The following story from Pestalozzi illustrates this concept:
Sometime in the late 1700’s a child in Pestalozzi’s school challenged his teacher, “You want me to learn the word ladder, but you show me a picture. Wouldn’t it be better to go look at the real ladder in the courtyard?” The teacher was frustrated by the child’s remark and explained that he would rather not take the whole class outside the building just to look at a ladder. Later, the same child was shown the picture of a window and again interrupted the teacher. “Wouldn’t it be better to talk about the window that is right there? We don’t even have to go outside to look at it!” The teacher asked Pestalozzi about the incident and was informed that the child was right. Whenever possible children should learn from real objects, the real world and the experiences it offers (Bennett 1926, 119).I doubt that you could find any educational theorist who would disagree with Pestalozzi on this. We can follow the long line of theorists from Commenius, Rousseau, and Froebel, through William James, John Dewey, and Howard Gardner. But still, schools create artificial, abstract learning environments for our children, without providing sufficient concrete foundation in real experience.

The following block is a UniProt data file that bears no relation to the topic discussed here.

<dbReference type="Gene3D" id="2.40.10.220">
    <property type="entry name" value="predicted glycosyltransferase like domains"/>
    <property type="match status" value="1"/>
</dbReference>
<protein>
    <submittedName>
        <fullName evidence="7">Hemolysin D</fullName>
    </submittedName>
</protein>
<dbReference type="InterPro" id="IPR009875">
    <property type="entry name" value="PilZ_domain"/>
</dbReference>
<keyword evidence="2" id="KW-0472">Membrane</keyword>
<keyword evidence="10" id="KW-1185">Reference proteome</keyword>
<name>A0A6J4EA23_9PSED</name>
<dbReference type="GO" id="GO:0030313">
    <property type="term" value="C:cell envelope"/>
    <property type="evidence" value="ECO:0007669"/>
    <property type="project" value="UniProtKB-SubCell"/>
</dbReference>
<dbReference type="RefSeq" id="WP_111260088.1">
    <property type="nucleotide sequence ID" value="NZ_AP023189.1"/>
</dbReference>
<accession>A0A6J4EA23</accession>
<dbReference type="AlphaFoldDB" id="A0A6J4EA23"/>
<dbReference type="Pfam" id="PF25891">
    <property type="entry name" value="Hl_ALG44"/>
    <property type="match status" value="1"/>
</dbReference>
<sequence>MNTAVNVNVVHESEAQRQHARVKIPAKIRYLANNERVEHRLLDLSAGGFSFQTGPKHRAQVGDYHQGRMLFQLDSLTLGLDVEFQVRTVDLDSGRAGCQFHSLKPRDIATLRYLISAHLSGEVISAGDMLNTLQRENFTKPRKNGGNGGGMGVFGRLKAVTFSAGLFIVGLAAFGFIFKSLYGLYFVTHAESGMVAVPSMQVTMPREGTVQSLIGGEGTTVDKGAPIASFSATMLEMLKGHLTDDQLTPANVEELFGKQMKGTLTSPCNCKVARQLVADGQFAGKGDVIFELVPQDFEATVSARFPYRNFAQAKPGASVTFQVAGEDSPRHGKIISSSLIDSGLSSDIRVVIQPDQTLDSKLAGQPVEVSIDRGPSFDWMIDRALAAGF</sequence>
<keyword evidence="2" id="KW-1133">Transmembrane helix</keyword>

Is it any surprise that most schools have become boring places for children? In which they feel most of what they are required to learn is irrelevant to their own lives?
The wood shop is one of those places within the school environment where real experience is offered.